HC Deb 23 April 1958 vol 586 cc1112-5
Mr. Hare

I beg to move, in page 6, line 16, at the end to insert: after consultation with such organisations as appear to the authority to represent the interests concerned". We got into trouble last time for using rather a lot of words partially to try to assist the Opposition in getting some of the things they had put forward with great force in Committee inserted in the Bill. In this Amendment, I think that in a few words I am fulfilling an undertaking given by my hon. Friend the Parliamentary Secretary in Committee. I think it was the hon. Member for Sunderland, North (Mr. Willey) who then moved an Amendment to the effect that there should be consultation by the local authorities with local interests before submitting their slaughterhouse reports to the Ministers.

I think we all agree that good local authorities—and most local authorities are good—would certainly consult local interests about these important issues which will have to be set out in their reports, and in particular about the dates which they recommend should be fixed when the new regulations should apply to all slaughterhouses in their districts. Local interests would include such people as meat traders, workers in slaughterhouses, owners of slaughterhouses, and so on. We all entirely agree that it is right, although most local authorities would do this, that local authorities should be under obligation to do it. After all, the Minister himself is being put under an obligation to consult. I hope, therefore, that this Amendment will be welcome to both sides of the House.

This may not please hon. and right hon. Gentlemen opposite, because they did not agree with my reasoning before, but we are once again not attempting to list the organisations which should be consulted by local authorities. I do not want to go into great detail now about this, but we certainly think that to set out in a Bill a list of those who might be concerned would cause difficulties. Any omission from the list would be bound to be invidious, and there might possibly be a local authority which would consult only those interests specifically mentioned and not look beyond them. This omission may disappoint hon. and right hon. Gentlemen opposite, but I certainly undertake in circulars to local authorities to name all interests concerned which I think, looking at the position today, they should consult. I hope that, with that assurance, this Amendment may be accepted.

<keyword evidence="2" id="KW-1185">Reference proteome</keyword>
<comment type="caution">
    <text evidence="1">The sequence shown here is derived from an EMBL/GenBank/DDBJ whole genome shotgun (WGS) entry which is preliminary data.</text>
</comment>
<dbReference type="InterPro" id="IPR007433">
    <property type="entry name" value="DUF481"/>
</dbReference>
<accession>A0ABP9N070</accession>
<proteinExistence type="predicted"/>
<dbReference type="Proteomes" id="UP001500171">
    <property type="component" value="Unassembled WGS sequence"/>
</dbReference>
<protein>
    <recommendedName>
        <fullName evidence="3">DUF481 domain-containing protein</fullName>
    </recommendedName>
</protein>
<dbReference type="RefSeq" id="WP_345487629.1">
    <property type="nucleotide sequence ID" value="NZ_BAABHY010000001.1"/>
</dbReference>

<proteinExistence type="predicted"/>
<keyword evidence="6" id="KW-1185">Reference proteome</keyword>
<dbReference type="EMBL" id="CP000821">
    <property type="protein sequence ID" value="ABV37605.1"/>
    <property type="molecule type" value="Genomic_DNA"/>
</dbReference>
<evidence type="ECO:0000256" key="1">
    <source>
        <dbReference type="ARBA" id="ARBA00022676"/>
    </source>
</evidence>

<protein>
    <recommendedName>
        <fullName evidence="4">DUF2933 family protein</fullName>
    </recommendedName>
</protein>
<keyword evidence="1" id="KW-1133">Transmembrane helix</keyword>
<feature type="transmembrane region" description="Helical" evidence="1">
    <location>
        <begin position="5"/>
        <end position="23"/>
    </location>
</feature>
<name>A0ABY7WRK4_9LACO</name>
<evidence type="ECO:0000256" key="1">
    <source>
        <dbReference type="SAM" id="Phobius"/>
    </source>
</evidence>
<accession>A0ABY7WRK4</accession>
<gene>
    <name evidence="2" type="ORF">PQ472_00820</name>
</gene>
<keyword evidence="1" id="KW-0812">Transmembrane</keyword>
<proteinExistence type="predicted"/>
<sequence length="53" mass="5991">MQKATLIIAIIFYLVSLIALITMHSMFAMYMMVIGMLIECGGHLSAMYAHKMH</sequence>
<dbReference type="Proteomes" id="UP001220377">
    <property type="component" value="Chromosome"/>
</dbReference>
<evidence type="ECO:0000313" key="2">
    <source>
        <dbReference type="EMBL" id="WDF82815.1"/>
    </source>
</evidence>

Mr. Robens

I appreciate very much the fact that the right hon. Gentleman has put forward this Amendment, which appeals to us. I can readily see the reasons why he could not in these circumstances put down the list of interested parties whom the local authorities ought to consult. There is a difference between the last discussion we had on listing the parties who might be consulted, and this discussion, because those were interested parties whom the Minister had to consult. There is a big difference between the Minister's binding himself and his successors to consult certain parties, and interested parties whom he may not have mentioned, and specifying in the Bill the parties whom the local authorities should consult.